What is to count: the candidates’ moral profile and programs or their charisma and wealth?
The electoral campaign for the presidential elections kicked off on Friday with populist electioneering promises and atypical election manifestos, while the media got interest also in the candidates’ intellectual profiles and fortunes besides in their emphatic statements. The campaign will end on November 1, one day before the first round of elections and its rules are not different from the previous campaigns’: candidates are allowed to canvass through meetings, media and outdoor bill posters. The candidates and their supporters will go on air on 307 TV and radio stations, free and charge and with equal time running for everybody.
According to their wealth statements filed at the Central Electoral Bureau, most of the presidential contenders are wealthy persons, totaling up to 20 apartments and 16 houses, 49 plots of land within incorporated areas and 27 inlands. ACL candidate, Klaus Iohannis has the most numerous properties, with three houses and three apartments, followed by the independent Monica Macovei with three houses and two apartments and Calin Popescu Tariceanu (PRL) with four apartments and one house. Next on the owners’ list comes PM Victor Ponta with three apartments and a house, so does Constantin Rotaru, Teodor Melescanu and Gheorghe Funar with one house and an apartment. Elena Udrea has one house and half of another one and William Branza just an apartment. Yet, Branza owns four commercial properties, earning over EUR 19,000 from their renting. Other three candidates, Corneliu Vadim Tudor, Mircea Amaritei and Dan Diaconescu state they detain no house or apartment. Still, Diaconescu is another wealthy contender with no house in property. He has put seven 6,000 square-meters commercial properties for rent and admits he has sold in 2013 nine houses for more than EUR 1 M in Bucharest and one in Sinaia at the price of EUR 48,600.
On the other hand, Elena Udrea tops the agrarian candidates’ chart, with 13,000 square meters land in Bucharest and 420, 600 square meters inland. Dan Diaconescu follows her with 10,000 square meters land in Bucharest and Monica Macovei comes third with 10,000 square meters land in Constanta.
When comes to the debtor-creditor chapter, William Branza is the most indebted of all contenders, having EUR 650,000 debts at banks and physical persons, while Elena Udrea seems to be the most generous one, lending RON 3 M and EUR 480,000 to some trading companies and RON 45,000 to a physical person.
As for the candidates’ socio-professional profile, six of them are law graduates, two are engineers, two are economists and other two are teachers, one is sociologist and one political scientist.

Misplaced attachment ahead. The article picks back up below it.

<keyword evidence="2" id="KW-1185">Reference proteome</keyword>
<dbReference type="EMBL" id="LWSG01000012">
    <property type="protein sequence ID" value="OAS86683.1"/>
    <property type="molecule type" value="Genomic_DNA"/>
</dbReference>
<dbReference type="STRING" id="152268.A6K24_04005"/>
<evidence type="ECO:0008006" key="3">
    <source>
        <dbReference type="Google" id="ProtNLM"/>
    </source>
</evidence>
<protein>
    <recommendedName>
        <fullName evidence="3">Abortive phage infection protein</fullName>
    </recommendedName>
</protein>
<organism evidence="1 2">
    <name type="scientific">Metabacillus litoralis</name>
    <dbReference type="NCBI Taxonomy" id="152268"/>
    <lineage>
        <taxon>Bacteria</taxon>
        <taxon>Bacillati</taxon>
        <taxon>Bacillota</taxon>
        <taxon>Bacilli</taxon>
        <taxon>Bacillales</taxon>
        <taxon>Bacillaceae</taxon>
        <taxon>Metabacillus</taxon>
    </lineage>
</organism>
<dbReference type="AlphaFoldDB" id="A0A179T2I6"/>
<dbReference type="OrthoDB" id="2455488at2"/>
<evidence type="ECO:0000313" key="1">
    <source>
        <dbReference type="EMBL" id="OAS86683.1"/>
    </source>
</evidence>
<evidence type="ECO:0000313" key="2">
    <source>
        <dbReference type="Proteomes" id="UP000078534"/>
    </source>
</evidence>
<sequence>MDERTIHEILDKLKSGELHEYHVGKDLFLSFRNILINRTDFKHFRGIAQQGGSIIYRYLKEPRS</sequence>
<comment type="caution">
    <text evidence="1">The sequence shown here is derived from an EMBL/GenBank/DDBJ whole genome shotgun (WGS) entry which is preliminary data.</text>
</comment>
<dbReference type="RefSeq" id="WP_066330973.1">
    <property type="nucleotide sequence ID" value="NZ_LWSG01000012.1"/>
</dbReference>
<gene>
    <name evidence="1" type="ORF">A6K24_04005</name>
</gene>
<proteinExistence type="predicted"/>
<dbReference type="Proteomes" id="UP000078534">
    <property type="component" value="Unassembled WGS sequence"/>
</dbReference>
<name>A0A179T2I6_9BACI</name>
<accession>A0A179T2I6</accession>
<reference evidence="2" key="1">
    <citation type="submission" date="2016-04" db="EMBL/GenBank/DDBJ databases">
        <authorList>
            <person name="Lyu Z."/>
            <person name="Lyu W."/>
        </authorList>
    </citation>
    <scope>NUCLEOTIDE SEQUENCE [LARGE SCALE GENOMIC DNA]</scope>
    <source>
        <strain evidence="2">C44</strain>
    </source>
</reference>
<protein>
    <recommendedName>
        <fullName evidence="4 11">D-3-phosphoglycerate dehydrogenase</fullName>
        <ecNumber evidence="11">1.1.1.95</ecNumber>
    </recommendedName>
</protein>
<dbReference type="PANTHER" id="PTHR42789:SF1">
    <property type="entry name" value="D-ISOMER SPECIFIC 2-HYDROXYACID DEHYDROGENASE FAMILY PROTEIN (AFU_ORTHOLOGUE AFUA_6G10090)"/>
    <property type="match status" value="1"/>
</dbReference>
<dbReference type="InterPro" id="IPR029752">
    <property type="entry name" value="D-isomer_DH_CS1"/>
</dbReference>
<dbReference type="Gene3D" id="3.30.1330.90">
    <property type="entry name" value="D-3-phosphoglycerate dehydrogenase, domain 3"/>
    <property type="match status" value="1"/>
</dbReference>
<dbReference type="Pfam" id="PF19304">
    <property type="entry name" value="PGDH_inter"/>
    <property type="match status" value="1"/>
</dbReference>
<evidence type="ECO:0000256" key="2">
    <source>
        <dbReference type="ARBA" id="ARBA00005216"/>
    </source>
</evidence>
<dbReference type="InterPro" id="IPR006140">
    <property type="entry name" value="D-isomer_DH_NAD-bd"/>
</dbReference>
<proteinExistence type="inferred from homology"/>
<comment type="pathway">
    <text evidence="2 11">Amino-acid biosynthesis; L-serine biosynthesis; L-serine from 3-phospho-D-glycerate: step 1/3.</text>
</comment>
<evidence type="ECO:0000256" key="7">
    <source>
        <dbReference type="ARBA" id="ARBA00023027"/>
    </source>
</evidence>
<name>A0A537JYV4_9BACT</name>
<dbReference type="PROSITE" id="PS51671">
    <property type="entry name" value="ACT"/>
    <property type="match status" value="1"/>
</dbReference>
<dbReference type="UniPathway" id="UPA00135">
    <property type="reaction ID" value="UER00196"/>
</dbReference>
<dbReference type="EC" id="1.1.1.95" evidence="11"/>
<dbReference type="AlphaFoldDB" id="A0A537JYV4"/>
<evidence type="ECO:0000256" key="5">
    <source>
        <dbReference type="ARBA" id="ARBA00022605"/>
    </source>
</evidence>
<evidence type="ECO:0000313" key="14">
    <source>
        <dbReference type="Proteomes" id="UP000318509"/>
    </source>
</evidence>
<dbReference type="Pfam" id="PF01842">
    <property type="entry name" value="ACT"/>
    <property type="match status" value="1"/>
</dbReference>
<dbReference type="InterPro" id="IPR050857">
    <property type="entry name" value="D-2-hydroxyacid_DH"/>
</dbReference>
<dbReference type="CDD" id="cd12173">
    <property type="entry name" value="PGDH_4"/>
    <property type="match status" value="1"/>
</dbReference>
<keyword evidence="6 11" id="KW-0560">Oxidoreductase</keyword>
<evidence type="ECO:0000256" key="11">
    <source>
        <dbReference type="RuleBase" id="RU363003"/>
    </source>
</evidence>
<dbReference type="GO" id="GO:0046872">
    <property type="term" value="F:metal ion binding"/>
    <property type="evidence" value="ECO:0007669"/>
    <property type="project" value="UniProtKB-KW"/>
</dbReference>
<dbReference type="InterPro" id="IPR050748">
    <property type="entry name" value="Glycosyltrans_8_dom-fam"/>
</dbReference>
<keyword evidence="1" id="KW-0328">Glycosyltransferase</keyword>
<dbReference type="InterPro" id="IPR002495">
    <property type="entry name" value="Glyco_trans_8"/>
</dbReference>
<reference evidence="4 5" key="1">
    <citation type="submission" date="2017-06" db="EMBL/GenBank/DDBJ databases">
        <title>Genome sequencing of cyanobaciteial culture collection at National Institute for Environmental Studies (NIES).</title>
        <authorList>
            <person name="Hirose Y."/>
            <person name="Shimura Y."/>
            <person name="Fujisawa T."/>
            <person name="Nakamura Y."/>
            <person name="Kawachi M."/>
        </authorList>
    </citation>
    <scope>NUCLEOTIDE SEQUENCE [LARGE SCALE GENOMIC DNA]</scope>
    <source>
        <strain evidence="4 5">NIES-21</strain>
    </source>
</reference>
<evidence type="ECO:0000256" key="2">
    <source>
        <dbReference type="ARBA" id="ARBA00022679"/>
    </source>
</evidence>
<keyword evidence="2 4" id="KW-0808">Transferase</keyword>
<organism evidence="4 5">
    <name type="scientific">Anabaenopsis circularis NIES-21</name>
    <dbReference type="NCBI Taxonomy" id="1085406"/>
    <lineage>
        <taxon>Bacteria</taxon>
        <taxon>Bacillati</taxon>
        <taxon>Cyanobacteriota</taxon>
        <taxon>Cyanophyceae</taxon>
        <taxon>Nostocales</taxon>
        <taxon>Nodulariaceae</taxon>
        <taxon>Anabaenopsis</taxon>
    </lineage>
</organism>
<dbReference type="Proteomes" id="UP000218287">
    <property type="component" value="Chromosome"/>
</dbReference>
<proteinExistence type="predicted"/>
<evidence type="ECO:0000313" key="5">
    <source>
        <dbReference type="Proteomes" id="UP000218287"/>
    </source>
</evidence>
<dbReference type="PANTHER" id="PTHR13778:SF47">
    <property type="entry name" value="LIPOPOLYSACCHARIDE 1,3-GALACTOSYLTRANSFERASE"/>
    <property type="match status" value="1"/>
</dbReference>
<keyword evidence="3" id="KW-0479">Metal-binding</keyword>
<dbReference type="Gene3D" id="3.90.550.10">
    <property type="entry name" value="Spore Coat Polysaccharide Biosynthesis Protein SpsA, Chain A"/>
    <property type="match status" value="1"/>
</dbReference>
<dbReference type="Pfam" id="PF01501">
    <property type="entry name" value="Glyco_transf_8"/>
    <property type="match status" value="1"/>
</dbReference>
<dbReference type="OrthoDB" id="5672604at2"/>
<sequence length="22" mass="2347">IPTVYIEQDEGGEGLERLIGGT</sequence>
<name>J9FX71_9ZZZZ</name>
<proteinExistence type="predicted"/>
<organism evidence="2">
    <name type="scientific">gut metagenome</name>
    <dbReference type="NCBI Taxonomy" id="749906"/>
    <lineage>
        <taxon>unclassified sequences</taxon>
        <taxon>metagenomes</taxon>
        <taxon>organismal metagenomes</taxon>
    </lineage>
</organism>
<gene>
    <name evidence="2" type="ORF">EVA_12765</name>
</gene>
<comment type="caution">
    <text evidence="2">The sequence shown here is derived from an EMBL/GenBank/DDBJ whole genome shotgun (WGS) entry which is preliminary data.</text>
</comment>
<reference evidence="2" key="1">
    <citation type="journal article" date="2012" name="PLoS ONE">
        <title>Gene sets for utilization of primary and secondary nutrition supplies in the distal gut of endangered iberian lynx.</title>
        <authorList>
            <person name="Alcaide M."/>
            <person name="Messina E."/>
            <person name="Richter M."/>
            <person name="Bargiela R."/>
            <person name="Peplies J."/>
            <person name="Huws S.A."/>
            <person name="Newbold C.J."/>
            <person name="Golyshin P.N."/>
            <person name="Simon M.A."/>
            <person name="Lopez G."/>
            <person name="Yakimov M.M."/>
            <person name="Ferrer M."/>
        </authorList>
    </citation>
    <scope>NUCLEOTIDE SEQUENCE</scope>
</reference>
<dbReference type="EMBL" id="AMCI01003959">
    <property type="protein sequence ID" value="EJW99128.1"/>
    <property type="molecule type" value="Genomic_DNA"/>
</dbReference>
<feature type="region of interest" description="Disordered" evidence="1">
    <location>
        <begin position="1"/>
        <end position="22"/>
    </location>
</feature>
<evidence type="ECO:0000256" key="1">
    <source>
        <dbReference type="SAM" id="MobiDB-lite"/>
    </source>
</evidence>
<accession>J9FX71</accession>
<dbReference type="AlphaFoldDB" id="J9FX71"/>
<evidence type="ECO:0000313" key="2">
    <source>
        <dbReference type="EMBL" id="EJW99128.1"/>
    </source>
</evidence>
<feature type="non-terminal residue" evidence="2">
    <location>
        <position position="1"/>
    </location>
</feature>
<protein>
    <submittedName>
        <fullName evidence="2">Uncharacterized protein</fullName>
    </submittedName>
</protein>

Defunct factories, launching platform for the female candidates
The two female surprise-candidates of this year’ s presidential elections, Monica Macovei and Elena Udrea chose to hit the campaign trail or to launch candidacy in the middle of working class. Monica Macovei began her campaign on Saturday, in a defunct shed of a former factory in Timisoara, arguing she chose for this location because Timisoara was the first city that broke loose from the communist regime 25 years ago. The event’ hosts also pointed out they chose for the defunct factory as a protest to all privatizations in Romania. Asked by someone in the audience if she has ever lied in her political activity, Macovei avoided answering, only saying she has an original program.
No later than Thursday, Elena Udrea also chose a fallow shed in the former Republica plant in Bucharest to launch her political program. The PMP candidate showed up dressed in a blue coveralls and wearing a yellow helmet to protect her head. Udrea justified this location saying she wanted to suggest what Romania would look like after 10 years if Victor Ponta were President, meaning like a defunct factory.
Autobiographic book launched
Unlike her female opponents, Liberal Klaus Iohannis hit the campaign trail by launching his “Step by step” autobiographic volume, confessing he did not write the book to deny “all things that are said about him”, but to give the possibility to those who want to know more about him to actually do it. Iohannis went to Craiova on Saturday where he said he would not fight Victor Ponta in the up coming elections but the system that the incumbent premier is representing. While in Timisoara on Sunday, he said he is not willing to resign in 2016, when parliamentary elections will take place, in order to correlate his term as a president with the one of the MPs. However ACL candidate confessed on Wednesday that he wanted a 10-years long term and a right Cabinet.
Ponta, in Iohannis’ stronghold
As for PM Victor Ponta, he chose to be on Saturday in Brasov and Sibiu, the latter unanimously considered his opponent Iohannis’ stronghold, as it is the city where he won four mayor mandates. As a matter of fact, Ponta tried to counter-balance his disadvantage precisely with Iohannis strong point, stating he has always liked Sibiu and never understood why Iohannis has constantly wanted to leave it, referring to the Sibiu mayor’ s attempts to take the prime-minister office twice in 2009.
PM Ponta went on in Sibiu making some electioneering promises. He said the Government could approve pensions’ 5 pc rise in 2015 and that his cabinet endows the next government the lowest deficit in Romania’s history. PSD candidate also promised that Sibiu-Orastie highway would be finished up until November 15.